He and Paula Bennett have so little Maori blood that they can hardly be called Maori. Part-Maori, yes, but she has a half-Maori grandmother, which means that the grandmother’s children were 1/4 and theirs 1/8.

        • Gezza

           /  March 1, 2018

          Well, yes, it was Simon who brought it up. Blood quantum’s important to some people, especially Maori-bashers, but identication as Maori is usually up to whether those of mixed ancestry identify with their Maori heritage as much as more than their Pakeha lineage. For a lot of them they don’t even get a choice. If they’ve got brown skin & any hint of Maori features they get called Maori whatever they consider themselves.

  2. robertguyton

     /  March 1, 2018

    “Most of the questioning of Bridge’s Maori “authenticity” has taken place on social media, especially by some on the political left. Gwynn Compton suggests it’s evidence that “Bridges Derangement Syndrome” is already in full swing.”

    Complete bullsh*t.

  3. robertguyton

     /  March 1, 2018

    Most criticism of Bridges was coming from the Right, and their blogs – take a look at Kiwiblog and Slater’s blog, if you will. Compton’s whipping up a myth.

    • David

       /  March 1, 2018

      And that is the point isnt it it. The blog commentators on the right would question how Maori anyone is and are consistent but what we have here is the hypocrisy once again on the left where they would be outraged if anyone questioned how Maori someone on their team was.

  4. Didn’t seem to be a point in any-ones posts until Bridges became leader of the Nats.
    Labour have been pushing their pregnant airhead leader.
    Criticizing her is sexist.
    Now
    criticizing Bridges is racist.

    • PartisanZ

       /  March 1, 2018

      Its not as though either Bridges or Bennett made anything of it before, is it?

      I had no idea either of them identified as Maori.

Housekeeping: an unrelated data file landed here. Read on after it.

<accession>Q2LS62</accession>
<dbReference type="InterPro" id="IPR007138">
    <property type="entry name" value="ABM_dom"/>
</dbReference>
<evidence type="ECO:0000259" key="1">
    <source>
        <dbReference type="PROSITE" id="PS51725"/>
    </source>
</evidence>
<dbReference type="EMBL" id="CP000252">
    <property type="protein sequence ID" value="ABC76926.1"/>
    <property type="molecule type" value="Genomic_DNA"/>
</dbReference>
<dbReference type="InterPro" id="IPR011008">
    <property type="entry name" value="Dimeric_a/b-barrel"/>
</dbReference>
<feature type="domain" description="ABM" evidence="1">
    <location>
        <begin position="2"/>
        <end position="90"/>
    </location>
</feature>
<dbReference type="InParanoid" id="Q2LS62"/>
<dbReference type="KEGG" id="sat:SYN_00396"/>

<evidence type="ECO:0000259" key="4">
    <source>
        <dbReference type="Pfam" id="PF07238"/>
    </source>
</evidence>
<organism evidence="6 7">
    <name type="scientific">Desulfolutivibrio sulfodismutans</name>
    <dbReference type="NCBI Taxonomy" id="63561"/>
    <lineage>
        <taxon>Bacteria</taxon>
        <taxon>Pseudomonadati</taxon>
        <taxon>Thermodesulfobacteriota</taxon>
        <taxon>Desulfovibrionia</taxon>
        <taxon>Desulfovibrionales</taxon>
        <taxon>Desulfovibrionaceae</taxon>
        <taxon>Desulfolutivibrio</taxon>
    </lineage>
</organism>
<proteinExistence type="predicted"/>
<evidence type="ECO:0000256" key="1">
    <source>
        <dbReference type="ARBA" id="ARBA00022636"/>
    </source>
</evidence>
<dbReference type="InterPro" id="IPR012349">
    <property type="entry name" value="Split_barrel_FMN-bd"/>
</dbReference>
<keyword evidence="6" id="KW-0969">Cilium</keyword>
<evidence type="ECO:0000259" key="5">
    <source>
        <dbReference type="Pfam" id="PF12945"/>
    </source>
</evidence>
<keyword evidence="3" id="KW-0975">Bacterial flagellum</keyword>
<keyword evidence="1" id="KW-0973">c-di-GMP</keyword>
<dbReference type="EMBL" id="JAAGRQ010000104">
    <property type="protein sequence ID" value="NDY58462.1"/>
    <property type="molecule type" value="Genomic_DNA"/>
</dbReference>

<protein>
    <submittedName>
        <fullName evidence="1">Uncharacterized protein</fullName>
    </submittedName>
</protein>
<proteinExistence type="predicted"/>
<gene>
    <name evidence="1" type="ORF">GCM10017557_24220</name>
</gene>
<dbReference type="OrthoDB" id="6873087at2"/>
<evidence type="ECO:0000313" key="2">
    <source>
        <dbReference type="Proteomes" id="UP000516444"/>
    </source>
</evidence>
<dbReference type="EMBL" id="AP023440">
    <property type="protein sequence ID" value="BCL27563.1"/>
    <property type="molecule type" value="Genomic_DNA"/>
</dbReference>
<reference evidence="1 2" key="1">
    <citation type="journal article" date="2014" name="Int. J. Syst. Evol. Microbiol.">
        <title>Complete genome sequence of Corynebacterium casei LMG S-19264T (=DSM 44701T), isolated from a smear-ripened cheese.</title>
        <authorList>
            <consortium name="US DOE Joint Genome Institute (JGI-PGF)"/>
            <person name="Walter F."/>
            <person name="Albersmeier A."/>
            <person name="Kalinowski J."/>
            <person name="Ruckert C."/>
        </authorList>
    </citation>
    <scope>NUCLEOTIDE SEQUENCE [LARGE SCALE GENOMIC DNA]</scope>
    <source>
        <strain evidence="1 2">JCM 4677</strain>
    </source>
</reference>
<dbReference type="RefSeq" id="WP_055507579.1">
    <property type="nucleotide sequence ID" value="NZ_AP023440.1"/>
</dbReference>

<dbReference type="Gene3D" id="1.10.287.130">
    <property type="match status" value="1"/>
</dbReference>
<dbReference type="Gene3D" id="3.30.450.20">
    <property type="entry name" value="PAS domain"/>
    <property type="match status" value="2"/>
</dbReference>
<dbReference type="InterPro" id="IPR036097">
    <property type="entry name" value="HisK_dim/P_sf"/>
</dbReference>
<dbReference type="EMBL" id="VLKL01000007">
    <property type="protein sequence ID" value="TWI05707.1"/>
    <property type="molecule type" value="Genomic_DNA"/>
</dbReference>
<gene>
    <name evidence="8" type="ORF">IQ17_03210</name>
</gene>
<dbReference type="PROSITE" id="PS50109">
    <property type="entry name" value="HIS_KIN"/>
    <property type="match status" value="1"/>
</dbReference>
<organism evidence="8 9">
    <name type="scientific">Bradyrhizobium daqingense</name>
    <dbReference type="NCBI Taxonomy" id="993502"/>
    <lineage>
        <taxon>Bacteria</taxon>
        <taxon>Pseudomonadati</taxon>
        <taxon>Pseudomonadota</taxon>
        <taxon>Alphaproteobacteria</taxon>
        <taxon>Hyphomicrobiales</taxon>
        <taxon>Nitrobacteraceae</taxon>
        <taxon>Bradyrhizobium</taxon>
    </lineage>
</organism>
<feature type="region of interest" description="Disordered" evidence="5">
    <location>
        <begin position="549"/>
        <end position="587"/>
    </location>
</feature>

But look, it’s all cool because commentators on the Right are “consistent” …

  5. NOEL

     /  March 1, 2018

    No one gave a damn of their ethnicity until now. Didn’t take long for it to be used as a catalyst for removing the Maori seats.

    • PartisanZ

       /  March 1, 2018

      I musta missed something … “used as a catalyst for removing the Maori seats.”? Huh?

  6. Zedd

     /  March 1, 2018

    I hear Bridges’ ‘whakapapa’ was being disputed; ‘brown skin’ does not always denote ‘of maori descent’ he maybe pacifika or some other ? 😀

    • Zedd

       /  March 1, 2018

      just look at Mr T.. he supposedly is of German descent, but what racial group is ORANGE-skinned ? 😀 😀

      • Corky

         /  March 1, 2018

        You and Lurchy need to work out who is posting what!

        • Zedd

           /  March 1, 2018

          get a grip corky.. you seem very sensitive about my comments on Mr T; just wondering RU the ‘realmrT’ ? 😀

      • Kitty Catkin

         /  March 1, 2018

        Zedd, when I was a child, it wasn’t that uncommon to see orange people who had used a brand of self-tan that had this effect if the user wasn’t careful 😀 It was really difficult NOT to end up looking like Mr T. Not orange LIKE an orange, but sort of gingery.

        • Zedd

           /  March 2, 2018

          LOL Kitty !
          It looks like he wears more makeup & hairdye than MrsT ! 😀

          • Kitty Catkin

             /  March 2, 2018

            She will undoubtedly wear both, but knows that the idea is to LOOK as if one is wearing neither and just happens to look like that (apart from lipstick and eyeshadow, of course) HE does not appear to realise that the idea is not to look as if one is wearing make-up (is it make-up ? Where would he find it in that colour ?) and hair dye. And WHY does he use that colour ?

            His skin may be that colour* (poor man, if so) but there’s nothing to stop him buying something to cover this. Thin Lizzie, anyone ?

            * too many carrots when he was a child ?

    • Kitty Catkin

       /  March 1, 2018

      I have known Mediterranean people with brownish skin.

      Many races have skin that isn’t white. South Americans, those from the Indian continent. The only Sherpa whom I have met had brown skin.

  7. Alan Wilkinson

     /  March 1, 2018

    Don’t give a damn if Bridges is Maori enough. Only care whether he is good enough.

    • So far, he’s not.

      • Alan Wilkinson

         /  March 2, 2018

        Neither are you.

        • robertguyton

           /  March 2, 2018

          Alan! Ad hom attack – you should be ashamed of yourself! Nice chap like me, minding his own beeswax.

          • Alan Wilkinson

             /  March 2, 2018

            Actually it was an ad hominem defence – returning the compliment you originally issued.

  8. robertguyton

     /  March 2, 2018

    Are you Simon Bridges? I don’t recall issuing Alan Wilkinson a compliment.